Friday, 21 August 2015

Writing character... with LEGO

Thought I'd share with you a warm-up idea I used recently at NIBS, our writer's group. We were looking at building characters.

In the Squidge house, we love LEGO - it doesn't get bought quite so often as it used to now, but we are the proud owners of boxes of the stuff - some of it original 1950's that was passed on to us, some from when Mr Squidge was a kid. T has Bionicle and Star Wars sets, plus Mindstorms robotics... we could stock a shop.

And as any LEGO officionado knows, there are mini-figures.

We love mini-figures.

Just some of the Squidges' collection...

Favourites... Abominable snowman,
Lab technician (because I was one)
and Pierrot

Sure, we don't collect them quite so avidly any more - teenagers don't really go for them as much. And we're not in the toy shop so often nowadays, unless it's to buy Airfix paint, so I don't know which sets are current...

ANYWAY... we possess over 100 of these little figures, so I put 'em to use as my 'starter for ten' in the character workshop.

Basically, you had to pick out one of the figures and write something about them. Character sketch, mini-story about the mini-figure, description...

It was great fun. Between us we came up with a hippy guy, spreading lurve; a centurion who enjoyed killing; a genie who was 'imprisoned, trapped, alone'; a civil war re-enacter who liked things to be perfect; Frank, newspaperman and secret drag act artist; a cheerleader who worked hard to look perfect; a knight in a school play, and mine - a judge.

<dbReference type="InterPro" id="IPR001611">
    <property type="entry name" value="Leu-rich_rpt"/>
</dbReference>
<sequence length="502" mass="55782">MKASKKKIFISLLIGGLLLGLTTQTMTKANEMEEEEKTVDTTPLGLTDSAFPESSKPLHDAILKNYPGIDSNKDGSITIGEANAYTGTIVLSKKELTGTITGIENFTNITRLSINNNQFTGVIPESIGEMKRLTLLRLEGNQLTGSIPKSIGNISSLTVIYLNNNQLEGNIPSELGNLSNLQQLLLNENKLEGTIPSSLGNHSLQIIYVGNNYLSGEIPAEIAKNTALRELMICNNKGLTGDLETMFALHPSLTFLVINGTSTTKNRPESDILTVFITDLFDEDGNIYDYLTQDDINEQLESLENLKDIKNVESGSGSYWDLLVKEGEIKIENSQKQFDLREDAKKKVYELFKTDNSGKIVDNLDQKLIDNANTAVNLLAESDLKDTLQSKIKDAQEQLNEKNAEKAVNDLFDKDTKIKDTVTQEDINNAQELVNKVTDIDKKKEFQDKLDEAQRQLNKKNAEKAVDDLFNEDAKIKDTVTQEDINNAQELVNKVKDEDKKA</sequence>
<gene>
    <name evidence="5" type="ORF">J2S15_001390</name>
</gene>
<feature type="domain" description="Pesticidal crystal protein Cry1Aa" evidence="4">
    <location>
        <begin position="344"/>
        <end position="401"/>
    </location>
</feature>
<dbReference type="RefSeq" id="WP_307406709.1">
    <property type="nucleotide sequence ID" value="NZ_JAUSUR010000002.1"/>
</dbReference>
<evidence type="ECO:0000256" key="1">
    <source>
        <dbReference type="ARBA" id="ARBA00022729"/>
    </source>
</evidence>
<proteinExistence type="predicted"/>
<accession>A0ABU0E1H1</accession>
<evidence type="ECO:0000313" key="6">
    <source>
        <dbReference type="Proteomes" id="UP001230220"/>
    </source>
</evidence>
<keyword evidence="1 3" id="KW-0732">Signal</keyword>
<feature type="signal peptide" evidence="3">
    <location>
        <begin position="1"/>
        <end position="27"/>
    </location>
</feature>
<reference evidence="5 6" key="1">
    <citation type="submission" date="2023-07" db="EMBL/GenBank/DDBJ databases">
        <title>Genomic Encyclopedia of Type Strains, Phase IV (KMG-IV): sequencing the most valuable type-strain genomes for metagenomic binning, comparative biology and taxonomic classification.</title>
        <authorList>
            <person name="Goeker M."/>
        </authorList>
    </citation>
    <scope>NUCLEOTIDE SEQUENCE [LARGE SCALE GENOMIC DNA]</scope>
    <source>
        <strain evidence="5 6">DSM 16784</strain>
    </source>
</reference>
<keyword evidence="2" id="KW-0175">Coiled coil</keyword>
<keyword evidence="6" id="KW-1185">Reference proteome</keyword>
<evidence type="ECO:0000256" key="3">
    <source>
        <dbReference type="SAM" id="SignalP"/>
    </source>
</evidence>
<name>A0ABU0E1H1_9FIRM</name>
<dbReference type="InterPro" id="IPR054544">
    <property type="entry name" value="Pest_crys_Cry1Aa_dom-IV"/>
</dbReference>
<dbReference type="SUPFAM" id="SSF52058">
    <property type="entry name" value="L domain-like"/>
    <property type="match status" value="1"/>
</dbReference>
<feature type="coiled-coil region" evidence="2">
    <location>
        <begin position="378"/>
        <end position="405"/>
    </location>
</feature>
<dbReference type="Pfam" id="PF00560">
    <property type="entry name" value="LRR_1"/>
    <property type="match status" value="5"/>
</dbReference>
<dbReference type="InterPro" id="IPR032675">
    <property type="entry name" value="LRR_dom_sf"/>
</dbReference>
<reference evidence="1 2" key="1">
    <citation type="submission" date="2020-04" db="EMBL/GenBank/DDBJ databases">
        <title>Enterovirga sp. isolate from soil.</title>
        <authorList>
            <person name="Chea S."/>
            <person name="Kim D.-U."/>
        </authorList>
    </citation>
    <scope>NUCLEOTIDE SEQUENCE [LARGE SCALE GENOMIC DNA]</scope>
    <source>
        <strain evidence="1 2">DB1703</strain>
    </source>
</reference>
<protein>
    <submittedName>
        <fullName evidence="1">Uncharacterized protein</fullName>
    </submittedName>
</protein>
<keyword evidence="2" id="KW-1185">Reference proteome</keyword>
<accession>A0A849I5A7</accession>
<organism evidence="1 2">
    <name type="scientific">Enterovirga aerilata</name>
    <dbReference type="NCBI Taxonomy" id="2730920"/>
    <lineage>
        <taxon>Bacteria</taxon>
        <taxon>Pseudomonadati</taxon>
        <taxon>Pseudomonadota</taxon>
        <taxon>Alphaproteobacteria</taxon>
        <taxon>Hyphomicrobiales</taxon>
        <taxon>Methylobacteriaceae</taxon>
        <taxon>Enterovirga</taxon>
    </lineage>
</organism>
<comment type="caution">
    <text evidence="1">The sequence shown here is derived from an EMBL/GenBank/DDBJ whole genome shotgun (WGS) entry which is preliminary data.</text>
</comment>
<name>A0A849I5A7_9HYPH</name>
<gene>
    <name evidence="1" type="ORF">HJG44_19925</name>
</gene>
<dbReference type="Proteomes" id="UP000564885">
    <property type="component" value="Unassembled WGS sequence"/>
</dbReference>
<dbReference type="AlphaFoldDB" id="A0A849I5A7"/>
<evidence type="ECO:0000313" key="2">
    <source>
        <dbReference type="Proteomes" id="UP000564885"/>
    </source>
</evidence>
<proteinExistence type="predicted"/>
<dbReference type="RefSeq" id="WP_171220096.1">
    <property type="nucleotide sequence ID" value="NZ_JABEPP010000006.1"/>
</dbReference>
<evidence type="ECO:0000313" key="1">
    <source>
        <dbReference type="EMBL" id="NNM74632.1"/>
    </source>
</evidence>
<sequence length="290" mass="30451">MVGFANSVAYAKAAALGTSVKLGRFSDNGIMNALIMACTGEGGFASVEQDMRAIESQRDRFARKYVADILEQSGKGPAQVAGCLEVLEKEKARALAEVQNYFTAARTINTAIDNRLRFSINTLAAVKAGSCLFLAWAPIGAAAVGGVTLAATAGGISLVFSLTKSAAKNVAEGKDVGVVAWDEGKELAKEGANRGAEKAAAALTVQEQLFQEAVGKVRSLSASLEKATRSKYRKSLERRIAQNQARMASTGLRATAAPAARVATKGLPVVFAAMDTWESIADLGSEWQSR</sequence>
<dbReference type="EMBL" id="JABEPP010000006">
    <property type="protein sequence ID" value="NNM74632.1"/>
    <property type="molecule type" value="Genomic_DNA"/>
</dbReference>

Here's the character sketch I came up with for him...

Frederick Maltby-Morvey the Third.
 - Looks over the top of his gold rimmed specs as he studies the miscreants and low life that were unfortunate enough to be standing in his dock.
 - Wig of horsehair hung down his chest. He remembered the early days, when there were just a few curls and a pointless tail at the back. How it had grown, almost as much as the weight of responsibility as he was appointed to High Judge and Executioner.
 - The gavel was an instrument dreaded by many - when he wielded it in court it restored order and punctuated sentences. How many times over the years had it slammed on the desk and sent men and women down? Too many to count. A few memorable occasions, but they all blurred into one nowadays.

So there you go - raid the LEGO box and get characterising!

No comments:

Post a Comment